- Jacqueline Le Sueur
Just 6 Weeks Less-Abled : S + 12 | Design & Access Awareness
Updated: Jan 29, 2020
Part of the work I do is consulting on the design of spas and wellness centres. I have worked on projects in Asia, the Middle East and Europe. In many countries the provision of disabled facilities and access is provided for in planning regulations. At least, I have been in many a design meeting where local architects have been guiding international designers in this area: Over and above this there is also discussion about the moral obligation of a business to provide for the less-abled even if it isn't a legal requirement.
This background means I'm fairly aware at the best of times of building design in general and accessibility in particular, as my tummy mesh does mean that certain built and seated environments can be a bit of a challenge for me sometimes.
We were lucky when we arrived at the hospital yesterday that one of the disabled parking bays right by the main entrance was free. My friend parked, I wrote a note to leave on the dashboard and then commenced the rigmarole of getting out the car. And what a rigmarole it was. You can imagine my dismay when I walked a few paces to the nearest of the three ways up into the lobby that it comprised of not 1 but 2 steps. The ramp is on the opposite side of the entrance.
I have arrived to and left from this hospital 3 times before yesterday and I have never noticed this.
There may be other disabled bays on the opposite side of the porch where the ramp is, this is true, however I'm talking about access from the ones where we were parked. When you are ambulatory these steps would not matter. If you are in a wheelchair they do mean the journey into the lobby is further as you have to go round to the other side of the rather large entry porch; if you are on crutches and walking the furthest you have in almost 2 weeks you have a decision to make. Shortest route but up 2 steps or take the longer, easier, flat route. I opted for the former. It matters not these steps are non-slip with deep treads, it was still a difficult task, especially with one very painful foot in a clumsy wedge shoe that is too big which I can only use the heel to walk on.
When we came out I opted for the same route, with the help of my friend, as I just wanted to get to the car. I was exhausted and my foot was screaming in pain. I did, however, stop a wee while and look at the space available to see if this situation could be rectified. Strikes me a ramp could be put on the side of the entrance closest to the disabled parking bays we were in however I am not an architect and it is also possible that the layout of the parking has been changed since the hospital was built in the early 1960s.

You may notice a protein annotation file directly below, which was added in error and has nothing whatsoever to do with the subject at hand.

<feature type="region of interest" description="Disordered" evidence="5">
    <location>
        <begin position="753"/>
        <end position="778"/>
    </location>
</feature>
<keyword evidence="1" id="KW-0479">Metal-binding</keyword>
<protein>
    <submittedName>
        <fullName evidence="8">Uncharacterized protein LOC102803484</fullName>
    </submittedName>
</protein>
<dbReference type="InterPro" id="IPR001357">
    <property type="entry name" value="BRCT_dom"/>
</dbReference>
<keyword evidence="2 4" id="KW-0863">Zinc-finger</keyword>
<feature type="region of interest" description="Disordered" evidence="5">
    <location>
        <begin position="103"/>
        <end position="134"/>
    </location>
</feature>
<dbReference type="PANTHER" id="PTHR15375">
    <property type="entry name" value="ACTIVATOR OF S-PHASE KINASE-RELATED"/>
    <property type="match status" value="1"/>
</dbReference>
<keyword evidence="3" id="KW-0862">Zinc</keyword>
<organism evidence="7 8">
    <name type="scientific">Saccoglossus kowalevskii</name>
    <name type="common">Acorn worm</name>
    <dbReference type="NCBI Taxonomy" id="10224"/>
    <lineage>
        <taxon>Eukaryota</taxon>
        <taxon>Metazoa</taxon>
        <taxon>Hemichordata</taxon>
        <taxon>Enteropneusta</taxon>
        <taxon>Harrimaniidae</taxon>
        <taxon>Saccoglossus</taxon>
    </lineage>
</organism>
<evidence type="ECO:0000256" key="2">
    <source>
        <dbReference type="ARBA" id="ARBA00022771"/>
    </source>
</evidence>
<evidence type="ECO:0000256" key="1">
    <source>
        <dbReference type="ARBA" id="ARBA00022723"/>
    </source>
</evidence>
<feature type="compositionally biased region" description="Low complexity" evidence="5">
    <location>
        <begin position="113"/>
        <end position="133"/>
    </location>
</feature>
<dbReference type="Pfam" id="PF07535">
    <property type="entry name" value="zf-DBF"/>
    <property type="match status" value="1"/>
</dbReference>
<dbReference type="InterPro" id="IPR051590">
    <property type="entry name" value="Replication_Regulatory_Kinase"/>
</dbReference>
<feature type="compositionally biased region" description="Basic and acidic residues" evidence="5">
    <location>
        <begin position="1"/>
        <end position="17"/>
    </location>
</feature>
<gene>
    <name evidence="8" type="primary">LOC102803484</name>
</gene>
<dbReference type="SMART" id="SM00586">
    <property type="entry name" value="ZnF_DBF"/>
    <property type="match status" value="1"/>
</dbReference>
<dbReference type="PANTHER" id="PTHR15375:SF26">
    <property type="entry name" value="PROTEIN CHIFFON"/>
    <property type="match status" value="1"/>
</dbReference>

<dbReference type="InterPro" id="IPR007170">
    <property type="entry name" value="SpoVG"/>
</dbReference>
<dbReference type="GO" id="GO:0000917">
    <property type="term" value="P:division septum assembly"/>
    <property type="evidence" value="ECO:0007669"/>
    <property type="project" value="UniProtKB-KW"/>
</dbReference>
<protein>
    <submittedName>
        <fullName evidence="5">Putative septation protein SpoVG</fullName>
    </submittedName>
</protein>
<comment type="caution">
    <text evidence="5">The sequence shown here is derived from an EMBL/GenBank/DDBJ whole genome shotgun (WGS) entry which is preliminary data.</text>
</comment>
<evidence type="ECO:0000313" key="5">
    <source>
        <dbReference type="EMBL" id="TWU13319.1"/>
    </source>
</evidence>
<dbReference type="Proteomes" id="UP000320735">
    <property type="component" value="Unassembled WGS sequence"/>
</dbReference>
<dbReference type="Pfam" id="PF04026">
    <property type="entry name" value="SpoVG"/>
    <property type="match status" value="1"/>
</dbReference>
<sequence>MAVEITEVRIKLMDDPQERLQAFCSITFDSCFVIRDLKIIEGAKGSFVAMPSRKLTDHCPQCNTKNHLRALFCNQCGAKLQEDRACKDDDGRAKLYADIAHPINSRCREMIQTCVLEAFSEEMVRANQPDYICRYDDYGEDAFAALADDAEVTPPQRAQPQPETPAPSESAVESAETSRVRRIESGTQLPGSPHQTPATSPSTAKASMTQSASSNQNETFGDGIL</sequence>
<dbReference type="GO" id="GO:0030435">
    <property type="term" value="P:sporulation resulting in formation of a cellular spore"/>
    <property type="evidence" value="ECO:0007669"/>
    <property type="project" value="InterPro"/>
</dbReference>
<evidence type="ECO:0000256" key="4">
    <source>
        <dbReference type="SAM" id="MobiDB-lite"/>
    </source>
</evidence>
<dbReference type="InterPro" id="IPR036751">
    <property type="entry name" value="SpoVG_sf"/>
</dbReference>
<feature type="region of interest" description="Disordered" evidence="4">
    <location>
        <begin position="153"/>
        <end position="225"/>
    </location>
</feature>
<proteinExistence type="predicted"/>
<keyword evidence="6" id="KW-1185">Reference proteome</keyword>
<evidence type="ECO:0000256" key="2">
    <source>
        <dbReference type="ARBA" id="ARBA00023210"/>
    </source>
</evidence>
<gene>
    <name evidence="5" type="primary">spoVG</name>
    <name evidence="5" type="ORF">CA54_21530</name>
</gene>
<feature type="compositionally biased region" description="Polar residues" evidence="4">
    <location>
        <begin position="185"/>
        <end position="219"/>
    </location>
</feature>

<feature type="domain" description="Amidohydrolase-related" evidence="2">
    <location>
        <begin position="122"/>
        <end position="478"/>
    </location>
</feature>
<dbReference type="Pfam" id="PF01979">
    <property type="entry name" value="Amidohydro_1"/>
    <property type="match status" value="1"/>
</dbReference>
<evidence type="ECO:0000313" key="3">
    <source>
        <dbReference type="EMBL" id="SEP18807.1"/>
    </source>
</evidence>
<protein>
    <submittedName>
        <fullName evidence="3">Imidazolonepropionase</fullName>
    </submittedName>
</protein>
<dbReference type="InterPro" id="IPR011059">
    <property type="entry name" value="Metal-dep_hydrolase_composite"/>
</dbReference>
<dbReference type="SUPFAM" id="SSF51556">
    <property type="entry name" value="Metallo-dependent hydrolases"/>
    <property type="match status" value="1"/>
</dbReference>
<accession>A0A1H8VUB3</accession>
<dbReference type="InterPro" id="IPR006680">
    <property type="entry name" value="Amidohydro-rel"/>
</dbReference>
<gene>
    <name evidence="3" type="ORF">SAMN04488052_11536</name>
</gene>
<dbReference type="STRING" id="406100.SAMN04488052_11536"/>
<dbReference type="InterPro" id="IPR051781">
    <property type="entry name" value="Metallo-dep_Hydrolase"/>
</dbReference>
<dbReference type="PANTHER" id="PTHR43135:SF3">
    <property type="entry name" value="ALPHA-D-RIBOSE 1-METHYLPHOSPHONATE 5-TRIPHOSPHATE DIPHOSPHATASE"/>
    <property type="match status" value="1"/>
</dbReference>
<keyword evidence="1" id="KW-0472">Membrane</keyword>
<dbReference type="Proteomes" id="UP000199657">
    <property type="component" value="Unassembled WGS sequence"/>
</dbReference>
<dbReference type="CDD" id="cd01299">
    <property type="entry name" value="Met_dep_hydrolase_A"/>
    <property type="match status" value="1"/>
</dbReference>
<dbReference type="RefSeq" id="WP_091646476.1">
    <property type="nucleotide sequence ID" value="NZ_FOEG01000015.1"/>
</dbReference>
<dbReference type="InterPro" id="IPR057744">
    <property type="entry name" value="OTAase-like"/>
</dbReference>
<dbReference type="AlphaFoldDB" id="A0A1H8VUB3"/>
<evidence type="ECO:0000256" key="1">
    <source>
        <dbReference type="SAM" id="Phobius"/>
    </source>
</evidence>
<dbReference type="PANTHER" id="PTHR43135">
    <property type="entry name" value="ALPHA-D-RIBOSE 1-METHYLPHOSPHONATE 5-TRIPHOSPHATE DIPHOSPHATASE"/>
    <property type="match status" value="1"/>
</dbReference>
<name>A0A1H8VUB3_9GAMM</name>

Just an observation and so it was I left the hospital wondering if anyone has given a thought to this or is this simply what I call 'unaware design' from a period when planning regulations were less strict.
Perhaps it has been noticed and considered and is there really is nothing that can be done however I am not convinced of this and I'm going to have another look when I go to the hospital again tomorrow. Even if not a wheelchair ramp as these need to be of a certain gradient and therefore length, plus there is one already then perhaps a normal ramp instead of the steps as I am sure this would make it easier for people like me using crutches and also for those who have trouble walking. It is not just physically challenging tackling stairs when you are not fully mobile; it is mentally challenging too.
Like I say, I am no architect and I do like to give benefit of the doubt; I would like to think the hospital management are aware of this issue, that all options have been explored and are impossible for whatever reason to implement. However I really would like to know so I shall share with them my thoughts.
I do so hope they are less-abled aware rather than blissfully ignorant.
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